Sixth seed Roberto Bautista Agut was also on the receiving end of a surprise result, compatriot Pablo Carreno Busta winning 6-4 2-6 7-6 (7-4) in the second round.

With Medvedev and Bautista Agut out of the draw, Felix Auger-Aliassime can afford to harbour greater hope of winning his first ATP singles title after he saw off Grigor Dimitrov 6-4 6-2.

Though Auger-Aliassime is a place higher in the rankings than Dimitrov at 21st in the world, some may have expected the Bulgarian's greater experience to win out.

However, it was the 19-year-old Canadian who controlled matters, enjoying great success against the second serve of Dimitrov, who committed 27 unforced errors as Auger-Aliassime progressed to the quarter-finals.

Daniel Evans will join him in the last eight after the Briton defied the odds to come from a set down and defeat Karen Khachanov 4-6 6-3 6-4.

Gael Monfils, David Goffin and Gilles Simon all sealed first-round wins, though the latter pair did so in unconvincing fashion.

While third seed Monfils eased past Joao Sousa 6-3 6-2, fourth seed Goffin had to come from behind to knock out Robin Haase 3-6 7-6 (7-5) 6-4 and Simon survived a second-set blip in a 7-6 (7-3) 3-6 6-3 win over Mikhail Kukushkin.

Jannik Sinner is also through to round two, the 18-year-old given a walkover after Radu Albot withdrew with a shoulder injury.

Stefanos Tsitsipas fought back impressively to progress at the Rotterdam Open, but fellow seed Fabio Fognini tumbled out of the tournament on Tuesday.

Tsitsipas lost the opening set to Hubert Hurkacz and also slipped 2-0 behind in the second, yet he dropped only two further games as he progressed 6-7 (2-7) 6-3 6-1.

The world number six, who had failed to register a victory in his previous appearances at the tournament, moves on to face Aljaz Bedene, a 6-2 6-4 winner against Benoit Paire.

Andrey Rublev, the seventh seed aiming to win a third title already in 2020, wasted little time in reaching the last 16, dismissing Nikoloz Basilashvili 6-2 6-3 in under an hour. 

Next up for Rublev will be Alexander Bublik, who came through a tense three-set battle against French qualifier Gregoire Barrere.

Fognini, meanwhile, lost in straight sets to Karen Khachanov, the Russian converting four of the seven break-point opportunities that came his way against the fifth-seeded Italian.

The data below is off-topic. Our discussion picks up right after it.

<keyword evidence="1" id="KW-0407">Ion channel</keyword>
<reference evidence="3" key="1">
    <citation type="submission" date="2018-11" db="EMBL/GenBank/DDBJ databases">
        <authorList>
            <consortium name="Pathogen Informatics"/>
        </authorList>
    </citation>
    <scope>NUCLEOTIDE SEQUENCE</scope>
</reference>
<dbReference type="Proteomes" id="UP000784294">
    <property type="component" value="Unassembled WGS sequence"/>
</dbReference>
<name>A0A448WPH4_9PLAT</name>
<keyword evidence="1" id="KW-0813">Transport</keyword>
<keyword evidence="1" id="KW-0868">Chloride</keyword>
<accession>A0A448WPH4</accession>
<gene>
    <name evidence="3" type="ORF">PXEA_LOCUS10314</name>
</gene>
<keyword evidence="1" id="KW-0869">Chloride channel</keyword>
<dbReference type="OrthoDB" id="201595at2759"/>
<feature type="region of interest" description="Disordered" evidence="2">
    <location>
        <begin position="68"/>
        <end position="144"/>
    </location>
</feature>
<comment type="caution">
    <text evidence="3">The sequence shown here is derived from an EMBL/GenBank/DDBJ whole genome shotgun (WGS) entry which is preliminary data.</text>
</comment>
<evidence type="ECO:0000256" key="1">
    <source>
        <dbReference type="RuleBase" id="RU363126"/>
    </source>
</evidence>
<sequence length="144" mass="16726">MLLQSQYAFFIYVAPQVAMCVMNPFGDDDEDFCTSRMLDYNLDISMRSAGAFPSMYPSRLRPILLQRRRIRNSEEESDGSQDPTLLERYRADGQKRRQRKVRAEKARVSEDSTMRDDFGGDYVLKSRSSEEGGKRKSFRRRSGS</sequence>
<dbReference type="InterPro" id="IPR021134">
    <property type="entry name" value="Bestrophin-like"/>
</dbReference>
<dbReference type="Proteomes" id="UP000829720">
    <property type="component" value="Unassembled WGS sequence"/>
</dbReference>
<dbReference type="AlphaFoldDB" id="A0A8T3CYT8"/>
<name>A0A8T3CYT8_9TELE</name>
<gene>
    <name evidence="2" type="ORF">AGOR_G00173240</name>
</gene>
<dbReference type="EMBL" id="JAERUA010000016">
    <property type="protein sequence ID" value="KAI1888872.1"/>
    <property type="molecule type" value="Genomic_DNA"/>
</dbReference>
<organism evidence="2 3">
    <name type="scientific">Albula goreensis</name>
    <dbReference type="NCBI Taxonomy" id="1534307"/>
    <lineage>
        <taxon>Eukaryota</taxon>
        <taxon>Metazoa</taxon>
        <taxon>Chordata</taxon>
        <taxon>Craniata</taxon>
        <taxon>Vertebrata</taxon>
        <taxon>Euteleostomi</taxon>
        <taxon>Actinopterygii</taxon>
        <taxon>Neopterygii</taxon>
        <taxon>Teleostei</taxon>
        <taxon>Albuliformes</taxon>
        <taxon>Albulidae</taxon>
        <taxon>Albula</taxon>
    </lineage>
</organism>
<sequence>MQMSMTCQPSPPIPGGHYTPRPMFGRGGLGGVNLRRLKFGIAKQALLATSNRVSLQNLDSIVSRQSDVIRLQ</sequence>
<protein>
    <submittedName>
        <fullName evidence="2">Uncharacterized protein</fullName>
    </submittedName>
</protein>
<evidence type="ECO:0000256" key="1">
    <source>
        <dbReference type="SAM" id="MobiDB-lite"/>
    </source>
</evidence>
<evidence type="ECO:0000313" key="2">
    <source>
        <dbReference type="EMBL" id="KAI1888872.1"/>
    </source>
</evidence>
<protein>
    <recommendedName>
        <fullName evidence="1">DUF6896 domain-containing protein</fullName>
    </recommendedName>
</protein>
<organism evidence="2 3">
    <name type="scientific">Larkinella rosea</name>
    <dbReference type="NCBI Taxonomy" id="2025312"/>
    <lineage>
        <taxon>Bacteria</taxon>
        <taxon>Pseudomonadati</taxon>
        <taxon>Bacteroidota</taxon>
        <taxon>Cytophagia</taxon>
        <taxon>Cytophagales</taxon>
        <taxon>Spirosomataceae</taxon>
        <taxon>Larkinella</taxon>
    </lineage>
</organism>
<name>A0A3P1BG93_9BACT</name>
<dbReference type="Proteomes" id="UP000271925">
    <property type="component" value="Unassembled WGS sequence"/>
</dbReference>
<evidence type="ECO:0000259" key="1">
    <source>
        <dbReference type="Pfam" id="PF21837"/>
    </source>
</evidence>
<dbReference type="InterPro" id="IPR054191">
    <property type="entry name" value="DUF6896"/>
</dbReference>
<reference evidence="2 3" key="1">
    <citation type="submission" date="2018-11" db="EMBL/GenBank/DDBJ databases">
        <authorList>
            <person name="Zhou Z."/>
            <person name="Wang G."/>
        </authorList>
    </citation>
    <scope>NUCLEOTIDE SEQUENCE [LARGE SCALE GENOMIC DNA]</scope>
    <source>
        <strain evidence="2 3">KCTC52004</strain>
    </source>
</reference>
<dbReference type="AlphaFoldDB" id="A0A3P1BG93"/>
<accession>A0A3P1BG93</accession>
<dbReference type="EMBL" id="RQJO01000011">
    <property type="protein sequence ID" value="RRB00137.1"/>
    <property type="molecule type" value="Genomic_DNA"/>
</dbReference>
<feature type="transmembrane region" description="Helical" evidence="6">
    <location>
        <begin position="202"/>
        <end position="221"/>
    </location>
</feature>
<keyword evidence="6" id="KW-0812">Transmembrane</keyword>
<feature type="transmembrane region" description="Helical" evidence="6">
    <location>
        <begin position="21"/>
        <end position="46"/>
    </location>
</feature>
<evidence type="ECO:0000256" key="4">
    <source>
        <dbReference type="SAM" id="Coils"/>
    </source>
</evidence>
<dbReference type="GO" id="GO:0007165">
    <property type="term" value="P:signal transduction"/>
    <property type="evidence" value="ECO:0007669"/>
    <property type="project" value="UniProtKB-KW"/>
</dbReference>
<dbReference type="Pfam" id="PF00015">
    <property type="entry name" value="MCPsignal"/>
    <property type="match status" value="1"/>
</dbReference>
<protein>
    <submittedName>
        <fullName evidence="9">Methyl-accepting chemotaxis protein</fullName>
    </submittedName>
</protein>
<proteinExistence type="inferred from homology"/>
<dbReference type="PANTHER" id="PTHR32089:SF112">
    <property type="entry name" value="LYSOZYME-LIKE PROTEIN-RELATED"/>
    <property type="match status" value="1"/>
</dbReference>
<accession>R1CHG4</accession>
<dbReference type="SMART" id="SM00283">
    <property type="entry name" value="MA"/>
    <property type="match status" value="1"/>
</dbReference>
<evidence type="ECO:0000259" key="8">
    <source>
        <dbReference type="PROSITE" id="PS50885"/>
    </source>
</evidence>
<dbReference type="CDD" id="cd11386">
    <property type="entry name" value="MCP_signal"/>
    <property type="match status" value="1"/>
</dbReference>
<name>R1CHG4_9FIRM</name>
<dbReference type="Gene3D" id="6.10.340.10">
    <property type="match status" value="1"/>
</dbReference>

Felix Auger-Aliassime lost five straight games in the second set against Jan-Lennard Struff but eventually prevailed in a decider, his 6-3 1-6 6-3 victory booking a clash with 2018 runner-up Grigor Dimitrov. 

In the final match of the day, Filip Krajinovic defeated home wildcard Tallon Griekspoor 6-4 6-1.

Grigor Dimitrov consigned Denis Shapovalov to another early exit with a straight-sets victory in the first round of the Rotterdam Open.

Shapovalov was beaten by fellow Canadian Vasek Pospisil in his opening match at the Oden Sud de France last week after falling at the first hurdle at the Australian Open.

The world number 16 suffered another setback on Monday, going down 6-3 7-6 (7-3) to the unseeded Dimitrov.

Dimitrov was beaten by outsider Gregoire Barrere in his first match in Montpellier last week but claimed a fourth tour-level victory of the year after saving all three break points he faced against the eighth seed.

The former world number three could face another Canadian in the form of Felix Auger-Aliassime or German Jan-Lennard Struff in the second round.

Roberto Bautista Agut, the sixth seed, came from a set down to defeat Marton Fucsovics, while fellow Spaniard Pablo Carreno Busta downed Adrian Mannarino 7-5 6-7 (3-7) 6-4.

Dan Evans advanced in the final match of the opening day of the tournament, seeing off qualifier Philipp Kohlschreiber 6-3 7-5.

Daniil Medvedev sees plenty of positives from his start to the 2020 season despite a fourth-round exit at the Australian Open.

Medvedev reached the US Open final last year but could not reproduce that run on the hard courts in Melbourne.

He was knocked out in the last 16 in a thrilling five-set match with Stan Wawrinka, having also fallen short in an absorbing three-set contest with Novak Djokovic in the ATP Cup semi-final.

Not dispirited by those defeats, Medvedev was in upbeat mood ahead of the Rotterdam Open, where he will be the top seed.

Speaking to the ATP Tour, Medvedev said of his year so far: "I think I have played some good tennis.

"I lost two really strong matches I would say, and of course I always want to win and show better results, but I am just trying to do my thing, stay in there and spend hours on the practice court.

"Try to show the best I can in the tournament, the best during the matches and as I say regarding the results, of course I want something better all the time, but if we talk about my tennis and the wins I had, they were quite good."

Asked about how he motivates himself, Medvedev explained: "To be honest there are a lot of days like this, really a lot.

"It's our job, it's not for fun, it's our job and for me the best motivation that has always pushed me, no matter what ranking I had, was to [be] better, I wanted to win more tournaments whether it was ATP Challengers before and now ATPs, grand slams.

"If I allow myself some days to text my coach and say, 'I don't want to practice today, can we practice tomorrow?' I can do that, tennis is an individual sport, but I just know that it's not going to make a good impact on my results and that's what I'm here for and that's why I push myself."

Andy Murray has further delayed his return from a pelvic injury, opting to skip tournaments in Montpellier and Rotterdam next month.

The three-time grand slam champion withdrew from the Australian Open after suffering the injury during last year's Davis Cup Finals.

Murray, 32, was expected to play at the Open Sud de France and Rotterdam Open next month, but announced on Thursday he would not be ready to return.

"The bone bruising is taking longer to heal than first thought," former world number one Murray told UK media.

"So I won't be playing in Montpellier or Rotterdam in February.

"I don't want to rush anything or put a timeline on my recovery, I'm going to listen to my body and step back on the court to compete when the time is right."

After a hip injury threatened to end his career, Murray returned in the second half of last year and won the ATP Tour title in Antwerp in October.